In some cases, internal and external bleeding may occur. Recovery may begin between seven and 14 days after first symptoms. Those who survive often have ongoing muscular and joint pain, liver inflammation , and decreased hearing, and may have continued tiredness, continued weakness, decreased appetite, and difficulty returning to pre-illness weight.

Survivors develop antibodies against Ebola that last at least 10 years, but it is unclear whether they are immune to additional infections. EVD in humans is caused by four of five viruses of the genus Ebolavirus. Ebolaviruses contain single-stranded, non-infectious RNA genomes. As with all filoviruses , ebolavirus virions are filamentous particles that may appear in the shape of a shepherd's crook, of a "U" or of a "6," and they may be coiled, toroid or branched. Their life cycle is thought to begin with a virion attaching to specific cell-surface receptors such as C-type lectins , DC-SIGN , or integrins , which is followed by fusion of the viral envelope with cellular membranes.

The most abundant protein produced is the nucleoprotein, whose concentration in the host cell determines when L switches from gene transcription to genome replication. Replication of the viral genome results in full-length, positive-strand antigenomes that are, in turn, transcribed into genome copies of negative-strand virus progeny. Virions bud off from the cell, gaining their envelopes from the cellular membrane from which they bud.

The mature progeny particles then infect other cells to repeat the cycle. It is believed that between people, Ebola disease spreads only by direct contact with the blood or other body fluids of a person who has developed symptoms of the disease.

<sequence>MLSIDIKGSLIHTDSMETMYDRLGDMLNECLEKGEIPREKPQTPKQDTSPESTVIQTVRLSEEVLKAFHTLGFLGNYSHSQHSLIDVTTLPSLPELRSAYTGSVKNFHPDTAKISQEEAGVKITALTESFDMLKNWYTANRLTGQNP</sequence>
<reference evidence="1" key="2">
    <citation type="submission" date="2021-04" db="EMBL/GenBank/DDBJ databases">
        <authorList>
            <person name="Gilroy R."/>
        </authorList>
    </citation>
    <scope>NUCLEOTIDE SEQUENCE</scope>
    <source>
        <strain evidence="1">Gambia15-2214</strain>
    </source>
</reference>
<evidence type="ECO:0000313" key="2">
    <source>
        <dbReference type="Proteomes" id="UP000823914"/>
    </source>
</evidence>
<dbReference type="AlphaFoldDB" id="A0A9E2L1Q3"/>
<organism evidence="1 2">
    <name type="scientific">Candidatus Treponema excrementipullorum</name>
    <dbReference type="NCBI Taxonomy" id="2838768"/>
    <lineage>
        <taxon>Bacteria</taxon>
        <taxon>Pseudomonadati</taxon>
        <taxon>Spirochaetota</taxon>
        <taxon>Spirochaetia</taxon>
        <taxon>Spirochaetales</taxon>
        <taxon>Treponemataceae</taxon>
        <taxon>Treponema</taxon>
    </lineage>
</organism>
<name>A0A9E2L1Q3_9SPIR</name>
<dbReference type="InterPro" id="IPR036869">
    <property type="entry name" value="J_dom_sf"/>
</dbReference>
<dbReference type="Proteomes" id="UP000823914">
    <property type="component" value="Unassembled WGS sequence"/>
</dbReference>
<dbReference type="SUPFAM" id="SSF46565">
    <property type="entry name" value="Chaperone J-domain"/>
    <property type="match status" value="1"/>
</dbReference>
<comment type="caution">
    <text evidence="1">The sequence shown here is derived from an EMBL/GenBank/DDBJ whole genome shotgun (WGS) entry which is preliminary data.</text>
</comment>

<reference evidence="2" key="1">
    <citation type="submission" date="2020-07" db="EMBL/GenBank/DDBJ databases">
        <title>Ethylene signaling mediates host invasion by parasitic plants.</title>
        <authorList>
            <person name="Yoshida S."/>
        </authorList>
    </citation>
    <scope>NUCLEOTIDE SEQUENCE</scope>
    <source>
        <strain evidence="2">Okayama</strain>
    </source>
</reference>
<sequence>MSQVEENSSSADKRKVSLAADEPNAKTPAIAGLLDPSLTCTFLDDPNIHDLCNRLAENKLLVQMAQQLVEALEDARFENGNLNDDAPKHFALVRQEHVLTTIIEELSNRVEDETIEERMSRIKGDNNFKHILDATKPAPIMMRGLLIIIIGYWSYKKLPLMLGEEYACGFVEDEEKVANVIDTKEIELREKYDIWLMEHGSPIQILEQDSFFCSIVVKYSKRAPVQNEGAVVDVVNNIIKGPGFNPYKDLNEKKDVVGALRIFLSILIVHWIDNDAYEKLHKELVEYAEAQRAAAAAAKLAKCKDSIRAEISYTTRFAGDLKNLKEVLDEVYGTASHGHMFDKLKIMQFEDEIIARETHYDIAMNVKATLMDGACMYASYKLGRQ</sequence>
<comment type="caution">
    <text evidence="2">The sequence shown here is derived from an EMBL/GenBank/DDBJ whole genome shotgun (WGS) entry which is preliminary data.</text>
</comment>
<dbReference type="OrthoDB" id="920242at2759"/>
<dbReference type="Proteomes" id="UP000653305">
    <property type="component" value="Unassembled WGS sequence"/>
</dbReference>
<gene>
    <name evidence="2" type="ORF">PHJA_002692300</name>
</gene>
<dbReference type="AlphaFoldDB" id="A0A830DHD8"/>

Most people spread the virus through blood, feces and vomit. The Ebola virus may be able to persist for more than three months in the semen after recovery, which could lead to infections via sexual intercourse.

The potential for widespread infections in countries with medical systems capable of observing correct medical isolation procedures is considered low. Dead bodies remain infectious; thus, people handling human remains in practices such as traditional burial rituals or more modern processes such as embalming are at risk.

Health-care workers treating people with Ebola are at greatest risk of infection. Human-to-human transmission of EBOV through the air has not been reported to occur during EVD outbreaks, [3] and airborne transmission has only been demonstrated in very strict laboratory conditions, and then only from pigs to primates , but not from primates to primates.

Airborne transmission among humans is theoretically possible due to the presence of Ebola virus particles in saliva, which can be discharged into the air with a cough or sneeze, but observational data from previous epidemics suggests the actual risk of airborne transmission is low.